Utility PG&E Corp., which serves most of Northern and Central California, sharply scaled back its plans for power shutoffs, saying on Sunday that about 8,500 customers in the Central Valley and foothills of the Sierra Nevada mountains could lose power by early Monday. The company earlier had warned that more than 130,000 homes and business in its service area were at risk of power cuts.

California Awakens To Smoky Skies From Raging Fires
People stand in Alamo Square Park as smoke hangs over San Francisco, California, U.S., on Wednesday, Sept. 9, 2020. Powerful, dry winds are sweeping across Northern California for a third day, driving up the risk of wildfires in a region thats been battered by heat waves, freak lightning storms and dangerously poor air quality from blazes.

This should be California’s wettest time of the year, bringing an end to fire season with frequent rain along the coast and valleys and snow in the Sierra Nevada Mountains. But drought repeatedly gripped the state over the last decade, as climate change shifts weather patterns. The state’s fire season now seems to be limitless.

One of the largest blazes in state history — the 2017 Thomas Fire, which scorched nearly 282,000 acres northwest of Los Angeles — erupted in a dry December. This year, the La Nina phenomenon in the Pacific Ocean is steering the jet stream away from California.

“There is no question that the fire season is getting longer,” Wara said. “What we are experiencing right now — a very dry fall — is becoming much more common.” Climate scientists have been saying this is something California might expect to see as a result of climate change, he said.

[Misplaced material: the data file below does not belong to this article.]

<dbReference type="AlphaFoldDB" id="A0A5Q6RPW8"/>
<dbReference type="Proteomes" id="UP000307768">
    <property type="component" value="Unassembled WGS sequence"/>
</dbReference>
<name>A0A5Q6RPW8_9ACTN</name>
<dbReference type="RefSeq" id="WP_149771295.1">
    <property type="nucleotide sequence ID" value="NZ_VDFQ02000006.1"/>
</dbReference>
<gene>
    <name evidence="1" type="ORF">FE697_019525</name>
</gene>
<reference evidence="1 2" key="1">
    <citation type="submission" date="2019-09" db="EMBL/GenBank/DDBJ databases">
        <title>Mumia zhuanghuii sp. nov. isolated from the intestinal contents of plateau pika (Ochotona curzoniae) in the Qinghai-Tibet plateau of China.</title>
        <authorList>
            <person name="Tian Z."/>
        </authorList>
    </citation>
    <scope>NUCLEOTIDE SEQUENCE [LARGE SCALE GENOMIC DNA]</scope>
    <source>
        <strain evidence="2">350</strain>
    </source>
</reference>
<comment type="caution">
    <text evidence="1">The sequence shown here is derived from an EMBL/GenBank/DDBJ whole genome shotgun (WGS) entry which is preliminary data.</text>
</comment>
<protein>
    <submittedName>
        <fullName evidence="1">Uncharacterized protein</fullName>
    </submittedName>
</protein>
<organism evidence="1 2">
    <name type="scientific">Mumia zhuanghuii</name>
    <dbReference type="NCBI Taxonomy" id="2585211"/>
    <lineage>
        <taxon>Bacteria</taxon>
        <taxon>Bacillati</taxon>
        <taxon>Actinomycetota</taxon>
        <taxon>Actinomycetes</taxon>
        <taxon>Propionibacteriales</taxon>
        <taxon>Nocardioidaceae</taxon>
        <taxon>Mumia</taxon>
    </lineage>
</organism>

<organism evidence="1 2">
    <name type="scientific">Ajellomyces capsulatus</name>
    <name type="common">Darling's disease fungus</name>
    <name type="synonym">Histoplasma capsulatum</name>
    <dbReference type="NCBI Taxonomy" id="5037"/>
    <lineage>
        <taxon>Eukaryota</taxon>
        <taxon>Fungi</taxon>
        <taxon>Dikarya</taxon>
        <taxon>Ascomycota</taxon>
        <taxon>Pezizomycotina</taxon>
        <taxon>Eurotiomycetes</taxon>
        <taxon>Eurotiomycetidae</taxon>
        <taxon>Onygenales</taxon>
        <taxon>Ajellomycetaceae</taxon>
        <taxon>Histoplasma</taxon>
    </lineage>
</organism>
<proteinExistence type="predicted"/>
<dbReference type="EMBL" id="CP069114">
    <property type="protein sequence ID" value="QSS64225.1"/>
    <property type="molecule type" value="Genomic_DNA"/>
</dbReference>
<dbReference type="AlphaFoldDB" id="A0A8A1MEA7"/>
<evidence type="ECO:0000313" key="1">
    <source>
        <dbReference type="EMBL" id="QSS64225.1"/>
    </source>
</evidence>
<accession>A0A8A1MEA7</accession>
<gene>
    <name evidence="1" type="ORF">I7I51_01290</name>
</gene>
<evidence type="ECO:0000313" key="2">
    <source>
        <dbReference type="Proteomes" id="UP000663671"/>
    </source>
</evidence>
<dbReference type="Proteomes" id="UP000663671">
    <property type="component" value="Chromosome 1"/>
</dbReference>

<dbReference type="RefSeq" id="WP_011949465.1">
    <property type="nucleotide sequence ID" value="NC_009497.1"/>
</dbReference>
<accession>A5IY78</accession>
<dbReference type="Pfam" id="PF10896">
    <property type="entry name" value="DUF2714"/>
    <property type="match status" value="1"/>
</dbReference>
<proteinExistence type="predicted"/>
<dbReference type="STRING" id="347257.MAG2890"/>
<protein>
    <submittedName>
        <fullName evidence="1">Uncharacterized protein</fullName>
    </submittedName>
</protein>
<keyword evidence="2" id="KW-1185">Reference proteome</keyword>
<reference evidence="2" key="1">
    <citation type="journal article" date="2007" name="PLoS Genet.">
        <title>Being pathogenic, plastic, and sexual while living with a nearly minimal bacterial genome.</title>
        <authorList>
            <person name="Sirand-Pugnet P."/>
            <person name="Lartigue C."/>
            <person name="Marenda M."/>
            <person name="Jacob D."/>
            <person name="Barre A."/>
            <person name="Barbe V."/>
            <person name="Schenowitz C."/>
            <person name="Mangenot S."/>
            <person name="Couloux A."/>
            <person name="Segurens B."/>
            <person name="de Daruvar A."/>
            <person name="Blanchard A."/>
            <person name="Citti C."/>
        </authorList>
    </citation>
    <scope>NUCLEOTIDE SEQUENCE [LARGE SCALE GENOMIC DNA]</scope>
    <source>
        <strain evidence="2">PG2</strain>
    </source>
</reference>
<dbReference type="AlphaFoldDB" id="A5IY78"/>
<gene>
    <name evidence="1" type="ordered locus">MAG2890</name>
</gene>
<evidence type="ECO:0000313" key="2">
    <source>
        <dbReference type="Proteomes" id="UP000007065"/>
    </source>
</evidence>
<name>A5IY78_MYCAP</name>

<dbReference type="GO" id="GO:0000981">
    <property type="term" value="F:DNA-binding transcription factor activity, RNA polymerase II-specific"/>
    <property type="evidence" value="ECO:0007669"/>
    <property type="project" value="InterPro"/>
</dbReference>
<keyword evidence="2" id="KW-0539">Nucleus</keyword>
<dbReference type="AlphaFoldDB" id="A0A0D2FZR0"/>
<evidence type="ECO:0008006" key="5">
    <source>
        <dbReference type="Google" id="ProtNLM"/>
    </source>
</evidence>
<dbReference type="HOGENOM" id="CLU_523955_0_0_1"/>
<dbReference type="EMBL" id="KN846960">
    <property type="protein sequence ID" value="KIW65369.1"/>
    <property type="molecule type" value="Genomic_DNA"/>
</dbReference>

More Than 360 Fires Burn In California With Heat Holding On
The LNU Lightning Complex fire jumps Interstate 80 as cars are stopped in the westbound direction, during widespread wildfires in Vacaville, California, U.S., on Wednesday, Aug. 19, 2020. More Northern Californians were chased out of their homes Wednesday by lightning-sparked wildfires that burned out of control in several counties amid a punishing heat wave that pushed temperatures into the triple digits.

Meanwhile, the next round of lockdowns is underway, as the number of coronavirus infections soars to new highs. California experienced one of the nation’s first outbreaks of the pandemic and was the first state to shut down much of its economy in response. That desperate step worked, for a time. But now the number of Californians hospitalized with Covid-19 has reached a record 9,900.

Sometime in the next week, the state will likely record its 20,000th death from the disease. Hospitals could run short on intensive-car beds by Christmas, if current trends continue.

“We are pulling that emergency brake,” Governor Gavin Newsom said Thursday. One last lockdown, he said, was necessary even as the state awaits the first deliveries of coronavirus vaccine this month.

“This is the final surge,” Newsom said. “We have a light at the end of the tunnel with these vaccines, but we need to take seriously this moment.”